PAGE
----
On the morning of March 25, Anna woke up with the thought that she might as well not go to Mariupol. No one would judge her except herself. Then she, despite her motherʼs protests, asked for her blessing and drove a bus to Mariupol with another volunteer, Andriy.
On the twenty-sixth of March in Volodarsk, Anna and Andriy were stopped by the occupiers for the first time and taken to the “militia base", where there were already other volunteers. After a short interrogation, everyone was released, militants asked for food at the end. Anna and Andriy left them some canned goods, bread and butter, and went to Mariupol.
In a few days of their absence, the city changed: familiar roads and streets were no longer there, houses turned into ruins and burned down. The humanitarian aid was taken to large shelters under fire. Locals in broken-down cars helped. They were given gasoline — later they would have to leave together with the busses in the convoy. However, this never happened.
On the twenty-seventh of March, Anna and Andriy took the medicine to the cinema-turned-shelter and planned to return to the outskirts for evacuation. The way back was cut off by the battle, so they chose another road — the one they took to Mariupol.
“We were stopped at the checkpoint in Melekyne, and the trash started,” Anna says. “Just a day ago, we were let through as volunteers, and now we have been detained and accused of profiting from the war and telling the positions of the Russians.”
When the occupiers saw messages about money transfers from abroad in Annaʼs phone, the volunteers turned into "foreign agents." In a matter of minutes, the car was ransacked and mockingly declared that it would be handed over to the “fund of the republic”. But even when the volunteers were taken to the pre-trial detention center in Mangush for questioning, Anna didnʼt believe that she would be detained.
Andriy was sent to a cell filled with previously detained men. Anna, on the other hand, was seated on a sofa for those on duty. However, she was only allowed to go to the toilet at night — in exchange for signing the “document" as “a witness to the search”. On the way to the street toilet, Anna saw her car and, despite the escortʼs prohibition, ran up to it, took out pills, a piece of bread, cheese and a packet of milk from under the seat. She cut up leftover food with a credit card and fed the men through the bars.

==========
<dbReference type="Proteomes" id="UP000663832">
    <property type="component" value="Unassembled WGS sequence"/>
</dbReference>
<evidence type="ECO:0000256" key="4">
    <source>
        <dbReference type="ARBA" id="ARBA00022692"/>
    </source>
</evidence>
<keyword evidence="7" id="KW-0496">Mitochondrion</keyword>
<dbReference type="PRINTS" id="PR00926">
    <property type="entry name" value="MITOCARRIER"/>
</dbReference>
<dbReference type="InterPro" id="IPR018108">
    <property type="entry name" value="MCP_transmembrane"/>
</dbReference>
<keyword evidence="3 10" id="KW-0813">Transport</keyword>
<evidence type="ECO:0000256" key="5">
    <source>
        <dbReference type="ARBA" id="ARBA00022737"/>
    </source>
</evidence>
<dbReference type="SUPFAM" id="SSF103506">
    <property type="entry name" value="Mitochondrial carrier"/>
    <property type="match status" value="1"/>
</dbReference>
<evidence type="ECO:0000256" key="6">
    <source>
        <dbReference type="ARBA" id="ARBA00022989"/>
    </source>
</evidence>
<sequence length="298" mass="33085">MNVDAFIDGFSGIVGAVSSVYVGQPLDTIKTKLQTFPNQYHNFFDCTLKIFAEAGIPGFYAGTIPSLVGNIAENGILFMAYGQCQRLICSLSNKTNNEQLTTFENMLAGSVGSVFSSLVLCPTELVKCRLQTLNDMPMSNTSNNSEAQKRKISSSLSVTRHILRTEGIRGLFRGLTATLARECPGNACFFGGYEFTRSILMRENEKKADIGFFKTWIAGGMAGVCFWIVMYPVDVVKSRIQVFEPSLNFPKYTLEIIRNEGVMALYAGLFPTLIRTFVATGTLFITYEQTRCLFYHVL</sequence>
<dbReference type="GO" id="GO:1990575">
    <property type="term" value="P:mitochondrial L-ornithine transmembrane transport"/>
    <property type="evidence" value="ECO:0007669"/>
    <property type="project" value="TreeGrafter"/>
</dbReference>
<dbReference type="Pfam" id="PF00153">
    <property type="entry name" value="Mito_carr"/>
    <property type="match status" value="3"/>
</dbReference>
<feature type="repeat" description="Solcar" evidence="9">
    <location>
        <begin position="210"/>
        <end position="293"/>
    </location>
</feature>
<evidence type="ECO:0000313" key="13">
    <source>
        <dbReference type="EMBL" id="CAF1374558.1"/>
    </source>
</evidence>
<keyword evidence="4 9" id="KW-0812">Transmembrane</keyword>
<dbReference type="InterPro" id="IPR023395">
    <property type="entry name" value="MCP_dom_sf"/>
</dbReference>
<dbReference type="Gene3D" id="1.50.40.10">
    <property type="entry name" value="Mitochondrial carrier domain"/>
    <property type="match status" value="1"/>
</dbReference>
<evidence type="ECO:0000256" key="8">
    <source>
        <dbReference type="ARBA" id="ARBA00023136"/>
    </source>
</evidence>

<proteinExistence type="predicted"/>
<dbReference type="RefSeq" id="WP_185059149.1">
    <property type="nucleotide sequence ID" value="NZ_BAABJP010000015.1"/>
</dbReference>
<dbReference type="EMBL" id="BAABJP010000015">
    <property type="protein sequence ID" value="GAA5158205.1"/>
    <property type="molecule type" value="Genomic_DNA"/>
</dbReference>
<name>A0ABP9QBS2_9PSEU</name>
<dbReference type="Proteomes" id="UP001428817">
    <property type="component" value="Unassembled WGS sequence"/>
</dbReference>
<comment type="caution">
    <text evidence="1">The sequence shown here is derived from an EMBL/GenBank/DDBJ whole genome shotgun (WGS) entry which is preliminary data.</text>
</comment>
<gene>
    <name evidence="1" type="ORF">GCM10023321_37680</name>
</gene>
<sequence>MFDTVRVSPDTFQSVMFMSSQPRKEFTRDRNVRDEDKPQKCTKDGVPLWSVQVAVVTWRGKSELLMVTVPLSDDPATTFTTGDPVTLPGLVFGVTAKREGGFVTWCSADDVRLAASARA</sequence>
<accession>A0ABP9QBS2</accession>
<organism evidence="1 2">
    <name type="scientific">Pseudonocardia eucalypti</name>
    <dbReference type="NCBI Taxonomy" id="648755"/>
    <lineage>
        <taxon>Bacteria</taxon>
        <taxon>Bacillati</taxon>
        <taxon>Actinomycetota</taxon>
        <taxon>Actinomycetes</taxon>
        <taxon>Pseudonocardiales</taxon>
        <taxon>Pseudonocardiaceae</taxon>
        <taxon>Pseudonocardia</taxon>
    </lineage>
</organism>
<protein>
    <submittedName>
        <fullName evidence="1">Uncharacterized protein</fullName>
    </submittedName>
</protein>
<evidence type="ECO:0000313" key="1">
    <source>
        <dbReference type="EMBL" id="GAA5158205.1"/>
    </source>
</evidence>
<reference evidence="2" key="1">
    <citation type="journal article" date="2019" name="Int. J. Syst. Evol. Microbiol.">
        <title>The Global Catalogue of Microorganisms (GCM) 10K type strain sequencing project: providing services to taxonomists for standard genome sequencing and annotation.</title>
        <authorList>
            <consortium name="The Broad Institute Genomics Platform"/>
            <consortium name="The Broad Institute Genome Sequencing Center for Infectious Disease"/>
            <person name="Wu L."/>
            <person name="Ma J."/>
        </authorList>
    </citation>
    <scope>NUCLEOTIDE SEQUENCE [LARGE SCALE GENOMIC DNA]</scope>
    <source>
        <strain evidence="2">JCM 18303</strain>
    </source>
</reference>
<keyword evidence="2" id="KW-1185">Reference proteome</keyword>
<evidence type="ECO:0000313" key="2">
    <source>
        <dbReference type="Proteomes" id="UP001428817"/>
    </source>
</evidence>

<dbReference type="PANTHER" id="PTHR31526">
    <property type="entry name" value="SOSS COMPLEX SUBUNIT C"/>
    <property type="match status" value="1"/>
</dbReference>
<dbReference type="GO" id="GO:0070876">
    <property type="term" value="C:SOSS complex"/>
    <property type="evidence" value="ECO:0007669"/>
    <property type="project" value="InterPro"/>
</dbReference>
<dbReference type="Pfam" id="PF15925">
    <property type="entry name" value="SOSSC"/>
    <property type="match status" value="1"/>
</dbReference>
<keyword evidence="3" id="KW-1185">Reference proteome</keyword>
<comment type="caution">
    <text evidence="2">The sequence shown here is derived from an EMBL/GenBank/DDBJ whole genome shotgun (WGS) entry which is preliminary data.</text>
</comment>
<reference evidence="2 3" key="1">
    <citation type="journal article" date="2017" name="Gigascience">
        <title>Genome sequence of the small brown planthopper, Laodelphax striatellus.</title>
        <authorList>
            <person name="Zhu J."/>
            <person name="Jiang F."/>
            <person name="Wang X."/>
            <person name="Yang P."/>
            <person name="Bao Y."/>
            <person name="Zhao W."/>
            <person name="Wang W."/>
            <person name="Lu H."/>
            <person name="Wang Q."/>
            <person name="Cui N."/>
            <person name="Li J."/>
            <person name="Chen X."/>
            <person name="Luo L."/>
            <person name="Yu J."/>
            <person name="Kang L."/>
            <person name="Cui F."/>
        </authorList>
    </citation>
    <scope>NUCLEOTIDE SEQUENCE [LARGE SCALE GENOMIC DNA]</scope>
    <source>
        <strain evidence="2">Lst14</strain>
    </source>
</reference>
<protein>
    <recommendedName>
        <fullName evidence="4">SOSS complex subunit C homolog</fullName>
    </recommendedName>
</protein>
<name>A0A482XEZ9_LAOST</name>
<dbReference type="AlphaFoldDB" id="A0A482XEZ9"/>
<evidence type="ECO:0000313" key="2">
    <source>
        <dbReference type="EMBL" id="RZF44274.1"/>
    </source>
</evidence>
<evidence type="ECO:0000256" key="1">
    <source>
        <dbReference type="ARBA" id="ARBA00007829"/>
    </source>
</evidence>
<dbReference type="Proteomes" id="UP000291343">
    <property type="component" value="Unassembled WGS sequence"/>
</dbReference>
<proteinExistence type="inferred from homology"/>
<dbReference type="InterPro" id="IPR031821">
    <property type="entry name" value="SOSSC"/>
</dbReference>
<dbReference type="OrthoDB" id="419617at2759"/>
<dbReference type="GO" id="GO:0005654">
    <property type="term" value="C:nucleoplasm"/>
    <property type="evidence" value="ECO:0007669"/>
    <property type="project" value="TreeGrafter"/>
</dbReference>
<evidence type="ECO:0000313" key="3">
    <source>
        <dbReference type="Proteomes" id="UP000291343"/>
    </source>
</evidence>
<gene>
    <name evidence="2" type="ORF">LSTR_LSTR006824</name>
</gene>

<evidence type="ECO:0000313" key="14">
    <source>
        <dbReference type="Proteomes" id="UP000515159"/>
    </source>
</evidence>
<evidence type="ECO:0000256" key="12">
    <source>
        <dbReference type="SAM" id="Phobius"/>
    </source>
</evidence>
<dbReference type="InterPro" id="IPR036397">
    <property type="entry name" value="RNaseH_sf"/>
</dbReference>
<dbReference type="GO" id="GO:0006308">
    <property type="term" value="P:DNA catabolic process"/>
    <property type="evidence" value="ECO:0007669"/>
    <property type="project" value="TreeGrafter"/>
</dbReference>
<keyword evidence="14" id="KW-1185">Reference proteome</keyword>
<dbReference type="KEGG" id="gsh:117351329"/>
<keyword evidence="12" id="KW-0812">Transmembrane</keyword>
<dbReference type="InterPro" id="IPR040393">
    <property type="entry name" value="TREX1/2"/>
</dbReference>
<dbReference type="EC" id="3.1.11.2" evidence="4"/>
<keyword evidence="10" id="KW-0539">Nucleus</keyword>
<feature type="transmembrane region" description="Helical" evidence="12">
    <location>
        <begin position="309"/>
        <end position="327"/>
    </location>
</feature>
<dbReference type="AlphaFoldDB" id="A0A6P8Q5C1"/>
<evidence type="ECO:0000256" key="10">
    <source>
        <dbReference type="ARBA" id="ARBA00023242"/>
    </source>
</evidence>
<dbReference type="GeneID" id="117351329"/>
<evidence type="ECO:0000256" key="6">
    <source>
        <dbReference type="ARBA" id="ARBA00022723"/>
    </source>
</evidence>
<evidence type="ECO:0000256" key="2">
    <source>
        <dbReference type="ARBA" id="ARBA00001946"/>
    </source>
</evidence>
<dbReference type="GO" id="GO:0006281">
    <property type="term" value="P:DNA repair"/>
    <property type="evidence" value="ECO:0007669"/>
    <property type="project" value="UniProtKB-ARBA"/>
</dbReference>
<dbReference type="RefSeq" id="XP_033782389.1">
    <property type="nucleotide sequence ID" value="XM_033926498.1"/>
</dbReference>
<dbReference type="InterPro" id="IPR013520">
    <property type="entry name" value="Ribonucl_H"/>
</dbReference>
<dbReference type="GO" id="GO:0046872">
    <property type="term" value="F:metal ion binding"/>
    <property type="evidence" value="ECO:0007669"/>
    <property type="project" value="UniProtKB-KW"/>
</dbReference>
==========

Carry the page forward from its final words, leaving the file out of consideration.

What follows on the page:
The following night, the escort said that the “DPR” had an order to detain the volunteers for “terrorism”. Anna and other detainees tried to pay the bribe to get free, but to no avail. The escort still tried to calm them down — they said that the man will sit for 30 days, and Anna, as a woman, for five to ten days. But he advised to strengthen themselves.
In the afternoon, the detainees were taken to the police station in Dokuchayevsk. Women were put in cells, and men in iron “garages”. Anna ended up in a cell with ex-policemen, a National Guard cook, and a Marine Corps fighter. In the morning, everyone was taken to “UBOP” and called prisoners for the first time. The “investigator” interrogating Anna promised to let her go and began to fill out a paper about successful filtering. But a man came into the office and said that they would not let Anna go. On the advice of the “investigator”, the volunteer left her personal documents in the safe.
“There were 8-10 articles in the document [which I was given to see], the letters were blurred, I could only see ʼterrorismʼ and ʼorganized crimeʼ,” says Anna. “And I understood that they can do whatever they want with me. Shit, youʼre in some kind of movie. You are in prison — it was impossible to imagine!”
The “investigator” allowed her to call her daughter. Anna was placed in the “temporary detention isolator” with the mother of the “Azov” fighter, Mariupol judge Yulia Matveeva and volunteer Tayra. It was Tyra who explained the local rules and said that Anna would probably be taken to Olenivka.
“Tyra told me what it was, and I was shocked,” says Anna.